"The Modi government tends to take the credit for the work done by the state government. The state government is not being allowed to work under this government. The weather changes, everything changes. Then, why can't this Modi government change? Modi government targeting the opposition is simply an act of vendetta. Everyone has to come together. Collective leadership is very important. Modi asks who is going to be our leader. We have several leaders — everybody is a leader; everyone is an organiser in our alliance. We are holding a meeting here, I am sure all the 'agencies' are holding a meeting in Delhi." That was Bengal chief minister Mamata Banerjee in her fiercest avatar, hitting out at Modi government and touching many regional satraps at one go.  

Banerjee said a lot of things, but in the end, she emerged as someone the not-so-united opposition seems to have faith in when she talked about 'collective leadership'.

Is it now Mamata vs Rahul?

Banerjee's impressive show of strength will be a cause for concern also for the Congress. After Saturday's rally, Mamata has become a somewhat acceptable face of the opposition. While the Congress has chosen to avoid the leadership question, for now, any leader of the party would endorse Rahul for the coveted post. Mamata's muscle-flexing could put Rahul's ambition in jeopardy. Rahul, during the Karnataka Assembly election last year, had created a storm by suggesting that he is open to becoming the next Prime Minister, probably for the first time hinting at his wish. But with the Congress's ally JD(S) endorsing Banerjee, the road ahead has become tougher for the oldest party of the country.

PM wants us to believe it’s ‘Modi vs all’

It was 2007. Narendra Modi was the chief minister of Gujarat. In those early years, he was not even imagined to become the prime ministerial candidate of the NDA some day into the future. Sonia Gandhi visited Gujarat and infamously called Modi "Maut ka Saudagar" (merchant of death), in a reference to the 2002 riots. The master orator that Modi is, he turned it to be an “insult to 5.5 crore Gujaratis”. Mrs Gandhi’s utterance backfired. This penchant of Modi to liken him with the people hasn't changed. Even today, he said in Silvassa, "They are not fighting Modi; they (opposition) are fighting the people of this country.” The impression the Prime Minister wants to create: the contest of 2019 is ‘Modi versus the rest’. Ironically, this narrative was once used by former Prime Minister Indira Gandhi, to her benefit.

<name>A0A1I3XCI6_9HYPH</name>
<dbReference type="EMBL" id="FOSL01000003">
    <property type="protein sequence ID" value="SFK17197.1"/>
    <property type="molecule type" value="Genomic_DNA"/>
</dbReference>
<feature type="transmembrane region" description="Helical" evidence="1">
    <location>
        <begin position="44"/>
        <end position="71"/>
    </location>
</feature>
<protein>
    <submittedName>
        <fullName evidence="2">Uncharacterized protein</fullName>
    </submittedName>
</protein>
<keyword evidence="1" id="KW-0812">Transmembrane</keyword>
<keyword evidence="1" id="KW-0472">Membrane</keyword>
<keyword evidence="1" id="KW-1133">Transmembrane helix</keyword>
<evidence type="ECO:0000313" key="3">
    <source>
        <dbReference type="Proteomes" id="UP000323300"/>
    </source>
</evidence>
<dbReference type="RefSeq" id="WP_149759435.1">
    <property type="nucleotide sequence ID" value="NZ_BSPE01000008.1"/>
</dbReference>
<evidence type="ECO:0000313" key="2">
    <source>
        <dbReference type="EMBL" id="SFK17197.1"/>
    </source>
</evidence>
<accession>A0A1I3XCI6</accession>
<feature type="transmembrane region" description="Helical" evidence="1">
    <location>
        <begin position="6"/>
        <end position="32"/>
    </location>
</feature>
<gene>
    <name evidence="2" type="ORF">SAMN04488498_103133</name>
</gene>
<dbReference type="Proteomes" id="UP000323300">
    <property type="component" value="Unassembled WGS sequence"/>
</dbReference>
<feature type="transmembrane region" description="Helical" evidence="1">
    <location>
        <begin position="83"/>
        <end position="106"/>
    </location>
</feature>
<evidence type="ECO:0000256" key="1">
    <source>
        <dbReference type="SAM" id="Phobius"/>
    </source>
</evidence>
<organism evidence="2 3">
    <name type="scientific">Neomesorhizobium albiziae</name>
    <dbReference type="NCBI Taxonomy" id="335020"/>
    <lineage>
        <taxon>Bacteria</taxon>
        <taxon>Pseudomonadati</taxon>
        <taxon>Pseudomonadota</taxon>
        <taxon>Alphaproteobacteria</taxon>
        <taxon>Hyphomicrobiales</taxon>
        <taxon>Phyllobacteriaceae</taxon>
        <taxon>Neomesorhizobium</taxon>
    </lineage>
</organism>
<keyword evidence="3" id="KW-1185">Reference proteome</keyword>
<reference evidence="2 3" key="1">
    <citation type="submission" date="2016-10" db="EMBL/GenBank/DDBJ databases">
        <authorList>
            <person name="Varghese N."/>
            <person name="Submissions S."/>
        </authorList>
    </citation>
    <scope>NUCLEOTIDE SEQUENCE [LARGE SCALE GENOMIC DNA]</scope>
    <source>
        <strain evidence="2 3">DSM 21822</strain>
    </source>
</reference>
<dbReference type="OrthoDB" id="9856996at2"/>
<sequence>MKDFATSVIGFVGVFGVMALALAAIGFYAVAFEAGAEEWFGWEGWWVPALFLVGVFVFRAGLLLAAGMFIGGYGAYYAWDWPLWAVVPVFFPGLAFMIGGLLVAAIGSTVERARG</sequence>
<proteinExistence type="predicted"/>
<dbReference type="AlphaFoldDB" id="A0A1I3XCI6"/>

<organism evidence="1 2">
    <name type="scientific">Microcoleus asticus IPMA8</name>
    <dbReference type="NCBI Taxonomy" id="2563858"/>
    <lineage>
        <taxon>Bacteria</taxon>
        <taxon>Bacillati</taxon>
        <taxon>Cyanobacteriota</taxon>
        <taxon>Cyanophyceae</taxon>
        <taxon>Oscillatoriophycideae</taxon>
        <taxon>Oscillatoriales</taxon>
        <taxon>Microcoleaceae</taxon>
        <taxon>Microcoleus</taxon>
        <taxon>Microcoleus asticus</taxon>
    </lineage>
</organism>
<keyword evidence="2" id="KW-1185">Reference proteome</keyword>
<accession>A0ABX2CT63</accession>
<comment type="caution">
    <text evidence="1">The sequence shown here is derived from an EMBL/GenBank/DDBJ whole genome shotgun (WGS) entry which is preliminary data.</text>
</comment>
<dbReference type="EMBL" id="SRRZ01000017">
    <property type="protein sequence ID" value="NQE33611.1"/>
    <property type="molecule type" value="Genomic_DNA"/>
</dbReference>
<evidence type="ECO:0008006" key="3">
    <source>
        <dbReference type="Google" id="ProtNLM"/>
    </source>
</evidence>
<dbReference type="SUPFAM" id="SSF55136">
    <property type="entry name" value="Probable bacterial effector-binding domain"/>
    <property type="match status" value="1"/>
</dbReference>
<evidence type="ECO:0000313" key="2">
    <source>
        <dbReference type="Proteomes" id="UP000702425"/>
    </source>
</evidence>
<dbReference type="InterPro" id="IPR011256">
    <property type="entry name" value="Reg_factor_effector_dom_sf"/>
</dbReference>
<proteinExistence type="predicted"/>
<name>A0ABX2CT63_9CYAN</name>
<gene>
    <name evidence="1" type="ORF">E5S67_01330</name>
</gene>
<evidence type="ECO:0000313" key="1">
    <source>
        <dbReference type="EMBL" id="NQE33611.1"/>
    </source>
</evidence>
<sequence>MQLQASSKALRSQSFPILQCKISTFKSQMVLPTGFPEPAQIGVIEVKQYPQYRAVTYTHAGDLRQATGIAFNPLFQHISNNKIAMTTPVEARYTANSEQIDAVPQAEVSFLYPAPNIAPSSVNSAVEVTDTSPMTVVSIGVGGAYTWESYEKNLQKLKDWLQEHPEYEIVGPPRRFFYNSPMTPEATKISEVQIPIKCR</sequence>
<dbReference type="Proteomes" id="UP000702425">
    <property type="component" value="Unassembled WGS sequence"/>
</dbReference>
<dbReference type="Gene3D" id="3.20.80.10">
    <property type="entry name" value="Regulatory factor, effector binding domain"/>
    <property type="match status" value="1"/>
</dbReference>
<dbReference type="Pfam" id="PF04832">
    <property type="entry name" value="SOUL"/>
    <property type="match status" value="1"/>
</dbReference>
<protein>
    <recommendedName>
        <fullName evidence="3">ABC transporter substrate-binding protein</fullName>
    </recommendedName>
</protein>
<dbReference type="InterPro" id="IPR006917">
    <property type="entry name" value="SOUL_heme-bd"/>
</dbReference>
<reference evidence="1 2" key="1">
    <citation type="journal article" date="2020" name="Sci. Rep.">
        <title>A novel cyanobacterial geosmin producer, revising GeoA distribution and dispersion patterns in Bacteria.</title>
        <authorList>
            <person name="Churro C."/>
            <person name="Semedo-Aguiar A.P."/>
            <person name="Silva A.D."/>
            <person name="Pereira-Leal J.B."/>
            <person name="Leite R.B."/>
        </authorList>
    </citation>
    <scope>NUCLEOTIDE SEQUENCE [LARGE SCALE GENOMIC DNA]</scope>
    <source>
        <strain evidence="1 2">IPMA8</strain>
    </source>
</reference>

Many fence-sitters in opposition

There are many political parties that want to keep the option of doing business with Modi open, post-results. Parties like YSR Congress have had meetings with the BJP, which both have denied. But there is photographic evidence to suggest the meeting between a leader of YSRCP and Ram Madhav indeed took place in Delhi. He is keeping his option open in a post-poll scenario. Telangana Rashtra Samithi cannot share a stage with TDP's N Chandrababu Naidu. Moreover, the comfortable body language between KCR and Modi has been a topic of discussion in the state. The BJD is following the same path. It stayed away from today's 'United India' rally. Left has its compulsion of Bengal politics that made it stay away.

Does that mean Saturday's opposition rally holds no significance? Of course, it does in terms of optics. Banerjee has been able to bring quite a number of political parties together, even if the only thread that binds them is anti-Modi-ism. And her rise in stature, or at least the perceived rise, gives the Congress a good reason to worry.